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Part 3: We all know the Gulf blow out is a disaster….

This is a continuation of the first InstaBlog on the same subject.


Scroll down for charts and pictures.

I hate being the bearer of bad news… but…..

Key Facts:
+ One barrel of oil = 42 US gallons. 
+ One metric Ton of oil = 7.3 barrels = 306.6 US gallons
+ 5,000 barrels of oil = 210K gallons
+ 5,000 barrels of oil = 684.9 metric tons
+ The Exxon Valdez leaked 12M gallons of oil.
+ The Santa Barbara blowout released 4.2M gallons of oil.
+ The Gulf rig sank on April 22.  That's 10 days as of today, May 1st.

Assuming 5,000 Barrels per day flow rate:
5,000 barrels per day is 210k gallons per day. So as of today (May 1st), the Gulf blowout has released 2.1M gallons.  The Gulf blowout will be equal to the size of the Santa Barbara blowout on May 11. The Gulf blowout will be equal to the size of the Exxon Valdez spill on June 17th.

As if that is not bad enough, check this out:
Unfortunately, we are now hearing from experts that the amount of oil being released is not 5,000 barrels per day, its 25,000 barrels per day.

If that is true, than we have a mega disaster here far in excess of the damage caused by Hurricane Katrina (81.2B).

Is there a historical precedent for this flow rate in a blowout?
In 1979 a Pemex well (Ixtoc) in the Gulf of Mexico suffered a blowout. It was also a deep water well, and its blowout preventor also failed. It released between ten to thirty thousand barrels of oil per day into the Gulf. It took them between 8 to 9 months cap it.

I would think they were using standard drilling pipe, so it appears the maximum out flow rate would be between 10K to 30K barrels of oil per day. The lower bound is twice as large as the current BP estimate, and the upper bound is twenty percent higher than the 25K barrels of oil estimate made by the scientist using satellite data to estimate spill amounts.

Assuming 25,000 Barrels per day:
25,000 barrels per day is 1.05M gallons per day. So as of today, the Gulf blowout has released 10.5M gallons.  Based on this flow rate, we have already exceeded the size of the Santa Barbara blowout .  The Gulf blowout will be equal to the size of the Exxon Valdez spill in 11.4 days after the rig sank. That should occur early in the morning of May 3rd (this coming Monday).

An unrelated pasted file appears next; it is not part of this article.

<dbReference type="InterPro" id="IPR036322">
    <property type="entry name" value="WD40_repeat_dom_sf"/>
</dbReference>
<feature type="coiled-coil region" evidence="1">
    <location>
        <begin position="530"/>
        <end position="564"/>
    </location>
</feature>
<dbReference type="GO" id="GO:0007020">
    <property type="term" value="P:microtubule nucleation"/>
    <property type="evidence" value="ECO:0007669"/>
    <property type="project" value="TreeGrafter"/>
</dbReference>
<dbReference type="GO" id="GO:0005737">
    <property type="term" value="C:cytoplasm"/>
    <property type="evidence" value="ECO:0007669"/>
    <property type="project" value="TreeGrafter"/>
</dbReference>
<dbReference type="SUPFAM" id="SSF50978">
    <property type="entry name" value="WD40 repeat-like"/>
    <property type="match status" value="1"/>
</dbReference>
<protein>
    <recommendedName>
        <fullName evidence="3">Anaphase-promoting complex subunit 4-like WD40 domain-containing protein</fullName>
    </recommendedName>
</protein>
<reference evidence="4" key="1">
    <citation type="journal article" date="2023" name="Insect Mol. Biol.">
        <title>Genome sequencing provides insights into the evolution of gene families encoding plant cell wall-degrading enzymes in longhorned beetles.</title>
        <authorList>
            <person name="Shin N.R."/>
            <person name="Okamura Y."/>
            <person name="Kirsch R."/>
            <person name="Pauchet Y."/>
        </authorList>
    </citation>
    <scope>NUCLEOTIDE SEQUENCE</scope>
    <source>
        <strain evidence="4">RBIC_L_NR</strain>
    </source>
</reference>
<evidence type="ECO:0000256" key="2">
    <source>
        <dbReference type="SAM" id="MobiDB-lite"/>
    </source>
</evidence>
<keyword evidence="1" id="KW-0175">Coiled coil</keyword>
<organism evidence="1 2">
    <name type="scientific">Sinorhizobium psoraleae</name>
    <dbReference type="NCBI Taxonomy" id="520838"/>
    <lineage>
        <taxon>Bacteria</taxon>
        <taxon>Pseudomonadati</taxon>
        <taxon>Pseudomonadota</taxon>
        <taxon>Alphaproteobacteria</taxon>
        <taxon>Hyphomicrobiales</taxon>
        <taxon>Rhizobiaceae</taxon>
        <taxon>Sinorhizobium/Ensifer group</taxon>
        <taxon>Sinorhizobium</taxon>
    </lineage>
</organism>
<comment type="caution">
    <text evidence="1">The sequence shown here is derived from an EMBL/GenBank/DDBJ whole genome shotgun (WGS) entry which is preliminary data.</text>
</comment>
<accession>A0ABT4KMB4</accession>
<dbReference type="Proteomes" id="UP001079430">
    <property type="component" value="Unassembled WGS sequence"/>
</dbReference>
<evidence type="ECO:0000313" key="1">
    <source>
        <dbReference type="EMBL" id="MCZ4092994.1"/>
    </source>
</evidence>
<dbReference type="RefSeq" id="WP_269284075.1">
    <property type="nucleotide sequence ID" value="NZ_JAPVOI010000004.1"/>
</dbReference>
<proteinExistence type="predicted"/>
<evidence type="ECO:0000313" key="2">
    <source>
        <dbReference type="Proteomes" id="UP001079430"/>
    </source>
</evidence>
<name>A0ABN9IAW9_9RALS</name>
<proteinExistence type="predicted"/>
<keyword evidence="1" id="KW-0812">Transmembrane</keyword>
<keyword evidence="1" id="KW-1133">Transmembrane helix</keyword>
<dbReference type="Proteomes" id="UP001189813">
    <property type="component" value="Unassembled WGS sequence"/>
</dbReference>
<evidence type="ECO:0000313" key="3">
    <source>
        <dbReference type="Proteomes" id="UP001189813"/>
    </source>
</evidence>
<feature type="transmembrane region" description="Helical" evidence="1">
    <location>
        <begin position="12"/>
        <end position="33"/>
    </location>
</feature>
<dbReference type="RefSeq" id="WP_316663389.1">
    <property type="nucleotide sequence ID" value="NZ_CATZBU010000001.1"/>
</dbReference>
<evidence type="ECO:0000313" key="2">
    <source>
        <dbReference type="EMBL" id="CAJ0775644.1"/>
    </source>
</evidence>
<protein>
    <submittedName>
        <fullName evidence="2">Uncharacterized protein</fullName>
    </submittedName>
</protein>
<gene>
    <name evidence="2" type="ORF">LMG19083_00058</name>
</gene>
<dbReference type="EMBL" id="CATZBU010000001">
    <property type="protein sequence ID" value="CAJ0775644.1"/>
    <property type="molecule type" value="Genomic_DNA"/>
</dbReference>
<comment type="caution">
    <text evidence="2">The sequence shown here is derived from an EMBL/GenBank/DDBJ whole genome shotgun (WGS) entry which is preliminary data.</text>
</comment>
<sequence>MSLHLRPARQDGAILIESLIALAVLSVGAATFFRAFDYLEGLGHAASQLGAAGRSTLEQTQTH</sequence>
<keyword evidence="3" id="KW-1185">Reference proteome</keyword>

If it takes them another 90 days to stop the flow, we are talking about the release of an additional 94.5M gallons of oil.  Adding the first ten day amount and we have a spill of 105M gallons of oil.  That's 8.75 times the size of the Exxon Valdez disaster.

Ramifications of 25,000 barrels per day flow rate:
Your not going to stop a river of oil like that with booms.  We need to start burning it now. We need a massive deployment of chemical dispersants. That is going to require the mobilization of the Navy, the Cost Guard, the Army, and every oil service company that can get men and equipment into the Gulf.

If we don't get an immediate massive response, the Gulf of Mexico is likely going to become a dead sea for quite some time.  That means no sea birds, no fish, no shrimp, no anything that depends on clean sea water. Tourism is going to die.

Right now, I don't see any way the local fisheries are going to survive this. Costs for products that are dependent on those fisheries are going to increase extensively.

I would think this would act as an incentive to pass the natural gas legislation currently in Congress.  This should act as a stimulus to switch more of our energy utilization from oil to natural gas.

Oil spreads in water - Take a look at a map of the Gulf of Mexico. If this gets picked up by the Gulf Stream, it could take the oil into Cuba and around the tip of Florida all the way down the Eastern US coast.  Can it be wind driven into Mexico?

There are going to be large political ramifications here concerning the response time line. Large amounts of aid are going to be needed to handle the massive unemployment and shocks to state economies that this is gong to cost. Who is going to pay the bill?  How long will it take for the Gulf ecosystem to recover?

I have to say after working out the numbers and the ramifications that I am shocked, angry, dismayed, and sad, all at the same time.

What about Hurricanes:
Hurricanes could rupture underwater oil and natural gas pipelines in the Gulf of Mexico, which is already struggling with the worst oil spill in U.S. history, according to a new study by researchers at the U.S. Naval Research Laboratory in Mississippi.

Disruption of the seafloor can reach depths of 300 feet from destructive currents, which can continue for up to a week after the hurricane passes, the researchers found.

"It doesn't go away, even after the hurricane passes," said Hemantha Wijesekara, lead author of the study, according to a statement issued by American Geophysical Union, which will publish the study's results on June 10.

Hurricane Ivan damaged or destroyed 22 platforms, some of which had been set adrift by the September 2004 storm.

The storm also damaged and disrupted 13 undersea oil and natural gas pipelines triggering an oil spill on the Louisiana coast an cutting Gulf's production of gas for weeks.

Projected Oil Flow Trajectories:

Those red areas are where oil has been reported on land.

In this next chart I superimposed the two images to more clearly show the flow direction from May 10 to May 13:

I added the three dotted red arrows... those indicate the projected movement of the spill from May 10 to May 13th.  These charts are from NOAA.

We don't have to be dependent on Government projections anymore.  We can all see the oil from daily satellite imagery by going to Weather Underground.

Use the scroll controls to scroll left, and than zoom in... Here are some images I captured today, May 23.